98. There is one further long-standing issue
that the Committee has taken a keen interest in this year; namely,
the progress of the BBC's relocation to Salford Quays. The BBC
is on schedule to open its new purpose built broadcast centre
Media City in Salford Quays in May 2011, and it
is expected to be fully operational by December 2011. In 2007
it was confirmed that the BBC would be moving five of its departments
to the development in Media City: BBC Children's; BBC Learning;
BBC Sport; Radio Five Live; and parts of BBC Future Media and
Technology. In July 2010, it was announced that the BBC Breakfast
programme would also move to Salford Quays.
99. As part of our annual inquiry we paid a visit
to Media City, Salford Quays, in November 2010. We were immensely
impressed by the facilities and by the creative, employment and
commercial opportunities. It is disappointing that the potential
of this new development has been somewhat overshadowed by concerns,
extensively covered in the media, that BBC staff and talent were
reluctant to relocate, despite a generous relocation package.
A particular criticism was that the BBC management was not showing
sufficient leadership, with a number of key senior managers not
themselves planning to relocate. For example, Paul Gaskin, BBC's
Human Resources Director for Salford HQ, quit at the end of July
2010 because he did not want to relocate, while the director of
BBC North, Peter Salmon, his deputy, Richard Deverell and BBC
Live controller Adrian Van Klaveren, were all reported in the
media as planning to rent property in Manchester while their families
remained in the south.
Peter Salmon responded to media criticism by stating that he would
be buying a family home in Salford as soon as his children "finish
this round of their education".
Moreover, it has been reported that the "Migration Manager"
in charge of the relocation of BBC staff from London to Salford,
Guy Bradshaw, has been US-based and commuted from his home in
Kentucky in order to fulfil his duties at considerable expense
to the BBC. At
the Edinburgh TV festival in August 2010, producer Jimmy Mulville
was quoted as accusing BBC senior management of "leading
from the back".
100. In our first oral evidence session, we
asked Mark Thompson if he was confident that a sufficient number
of executives and talent would be prepared to relocate to make
a success of the new development. He responded that he was, observing
that both the Director of BBC North and his number two had now
made it clear that they too would be relocating. He noted too
that quite a few of the rest of the management team already live
in the north, and that many others would be relocating.
He went further to claim that, within the relocating departments:
] the percentage of staff in those departments
who have chosen to move to the north, 46%, is much, much higher
than most organisations, public or private, achieve in relocation.
And to conclude that:
] I think we are going to end up with a pretty
much optimal mix in Salford of a significant number of people
] who are moving [
] but also plenty of opportunity
to create jobs to get new people who are already based in the
whole of the north of England to come and work with us in Salford.
101. During our second oral evidence session,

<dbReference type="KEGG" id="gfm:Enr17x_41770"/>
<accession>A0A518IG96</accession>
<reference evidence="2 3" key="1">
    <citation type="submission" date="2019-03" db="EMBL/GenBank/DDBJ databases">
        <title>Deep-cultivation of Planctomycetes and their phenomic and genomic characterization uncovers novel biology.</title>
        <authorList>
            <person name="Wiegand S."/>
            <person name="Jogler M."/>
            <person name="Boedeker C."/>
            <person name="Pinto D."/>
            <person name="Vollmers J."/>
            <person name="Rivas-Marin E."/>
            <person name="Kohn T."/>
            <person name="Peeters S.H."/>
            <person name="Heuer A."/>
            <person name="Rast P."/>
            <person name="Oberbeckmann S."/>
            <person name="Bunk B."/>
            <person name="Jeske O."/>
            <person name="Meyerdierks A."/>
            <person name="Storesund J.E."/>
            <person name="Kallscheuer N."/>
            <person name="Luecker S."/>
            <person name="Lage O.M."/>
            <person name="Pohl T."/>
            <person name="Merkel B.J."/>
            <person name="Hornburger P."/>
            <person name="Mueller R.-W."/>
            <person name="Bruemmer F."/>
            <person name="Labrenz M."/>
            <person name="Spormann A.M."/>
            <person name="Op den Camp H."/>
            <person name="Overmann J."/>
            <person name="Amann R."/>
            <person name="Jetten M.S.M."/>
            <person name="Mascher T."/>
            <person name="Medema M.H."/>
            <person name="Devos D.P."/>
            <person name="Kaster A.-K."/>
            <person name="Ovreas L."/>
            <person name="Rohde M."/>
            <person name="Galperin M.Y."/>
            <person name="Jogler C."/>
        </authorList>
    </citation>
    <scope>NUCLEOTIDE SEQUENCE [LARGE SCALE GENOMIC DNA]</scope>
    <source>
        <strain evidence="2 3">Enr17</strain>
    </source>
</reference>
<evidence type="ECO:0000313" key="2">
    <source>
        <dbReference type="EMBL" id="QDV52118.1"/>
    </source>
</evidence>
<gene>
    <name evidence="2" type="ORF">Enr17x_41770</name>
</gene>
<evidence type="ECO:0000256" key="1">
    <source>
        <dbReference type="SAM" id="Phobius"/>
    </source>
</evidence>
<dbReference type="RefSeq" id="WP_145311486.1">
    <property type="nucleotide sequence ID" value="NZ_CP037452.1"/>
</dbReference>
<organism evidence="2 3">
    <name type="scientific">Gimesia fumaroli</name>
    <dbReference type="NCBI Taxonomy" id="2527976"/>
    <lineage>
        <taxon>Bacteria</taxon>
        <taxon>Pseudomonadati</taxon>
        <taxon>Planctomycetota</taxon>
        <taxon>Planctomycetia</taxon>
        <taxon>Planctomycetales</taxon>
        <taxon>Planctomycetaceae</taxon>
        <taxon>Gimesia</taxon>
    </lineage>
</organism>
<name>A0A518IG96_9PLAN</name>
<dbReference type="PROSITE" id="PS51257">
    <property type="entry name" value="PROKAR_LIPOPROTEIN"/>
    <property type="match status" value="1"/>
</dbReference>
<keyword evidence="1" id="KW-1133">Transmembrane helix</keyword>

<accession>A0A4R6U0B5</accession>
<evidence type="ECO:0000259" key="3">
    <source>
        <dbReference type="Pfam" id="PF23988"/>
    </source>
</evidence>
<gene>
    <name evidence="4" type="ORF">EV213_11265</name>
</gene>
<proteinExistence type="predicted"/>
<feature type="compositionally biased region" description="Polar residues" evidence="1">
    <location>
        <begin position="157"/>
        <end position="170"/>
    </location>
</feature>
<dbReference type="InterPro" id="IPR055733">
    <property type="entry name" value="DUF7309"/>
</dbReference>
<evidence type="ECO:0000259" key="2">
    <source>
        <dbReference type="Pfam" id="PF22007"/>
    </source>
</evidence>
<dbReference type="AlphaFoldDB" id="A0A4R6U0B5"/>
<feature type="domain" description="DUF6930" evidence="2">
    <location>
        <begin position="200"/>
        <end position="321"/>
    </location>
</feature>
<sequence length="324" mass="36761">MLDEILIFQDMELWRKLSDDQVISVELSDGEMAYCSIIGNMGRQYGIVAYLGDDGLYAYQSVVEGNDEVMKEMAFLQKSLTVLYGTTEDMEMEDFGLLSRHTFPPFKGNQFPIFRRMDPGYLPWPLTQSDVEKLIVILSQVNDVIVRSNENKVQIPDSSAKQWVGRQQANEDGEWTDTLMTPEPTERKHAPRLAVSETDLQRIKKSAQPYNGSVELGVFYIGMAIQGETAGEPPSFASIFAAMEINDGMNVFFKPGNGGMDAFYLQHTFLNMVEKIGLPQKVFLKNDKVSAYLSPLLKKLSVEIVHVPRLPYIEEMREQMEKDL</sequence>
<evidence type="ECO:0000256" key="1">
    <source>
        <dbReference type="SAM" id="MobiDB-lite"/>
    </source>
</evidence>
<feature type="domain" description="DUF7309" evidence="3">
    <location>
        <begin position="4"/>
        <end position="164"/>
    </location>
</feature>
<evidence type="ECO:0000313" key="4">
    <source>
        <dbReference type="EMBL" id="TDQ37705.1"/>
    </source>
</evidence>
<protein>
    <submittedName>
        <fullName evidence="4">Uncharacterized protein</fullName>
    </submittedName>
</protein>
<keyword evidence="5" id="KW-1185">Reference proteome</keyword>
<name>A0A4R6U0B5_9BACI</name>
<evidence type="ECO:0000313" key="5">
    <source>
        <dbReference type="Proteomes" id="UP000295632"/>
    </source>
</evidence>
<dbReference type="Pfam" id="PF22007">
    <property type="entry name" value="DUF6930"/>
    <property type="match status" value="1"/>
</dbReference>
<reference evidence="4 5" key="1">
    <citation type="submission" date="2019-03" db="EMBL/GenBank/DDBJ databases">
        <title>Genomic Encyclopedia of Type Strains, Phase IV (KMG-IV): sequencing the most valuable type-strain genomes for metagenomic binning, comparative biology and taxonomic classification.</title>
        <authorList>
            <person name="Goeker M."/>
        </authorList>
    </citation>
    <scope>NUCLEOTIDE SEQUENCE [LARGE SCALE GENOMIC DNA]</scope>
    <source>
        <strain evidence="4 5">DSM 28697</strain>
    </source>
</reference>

subsequent to our trip to Salford Quay, we noted that there was
still a lot of space available there and asked whether the BBC
had any plans to move further services to the north-west. Mark
Thompson replied that past precedent had certainly been to add
rather than subtract services for relocation. He told us that
he would not rule out further moves once the new centre was up
and running. We pressed further as to whether the BBC would consider
moving one of its two main terrestrial channels to Salford, something
which would send a strong signal that the BBC had left any London-centric
prejudice long behind. Mark Thompson replied that there were no
immediate plans to do this but that "like anything else,
I would not rule that out".
102. We believe that the new
development at Salford Quays sends a powerful signal of the BBC's
intention to look beyond London for its production base. We assess
that the early indications are that it should also deliver the
creative and employment benefits which were hoped for, if not
the immediate financial ones. Having made the commitment, we would
expect the BBC to keep under review the scope for transferring
further production to its new home in the North West where there
are clear benefits from doing so.
103. It is inevitable that a
major project such as the development at Salford Quays will attract
media attention, not least regarding staff relocation, and attention
from the newspapers, which tend to be critical of the BBC. Senior
management would be well aware of this. To employ a "migration
manager", therefore, who commuted from his US home, simply
opened the BBC up to self-inflicted and predictable ridicule.
Such decisions cannot simply be dismissed as inconsequential gaffes.
They lower the esteem of the BBC, its senior management and the
Trust in the eyes of the public and its own staff. It is a task
for the incoming Chairman to ensure that the BBC is seen always
to lead by example in the future.
113 See for example The Guardian, BBC Salford HR
director quits, 23 August 2010 Back
The Guardian, BBC North chief vows to buy family home in Salford,
27 August 2010 Back
The Daily Mail, BBC 'migration' boss leading move to Manchester
travels 4,000 miles to work (and avoids paying any UK income tax),
6 February 2011 Back
The Guardian, Jimmy Mulville: Peter Salmon 'leading from the
back' on BBC Salford move, 27 August 2010 Back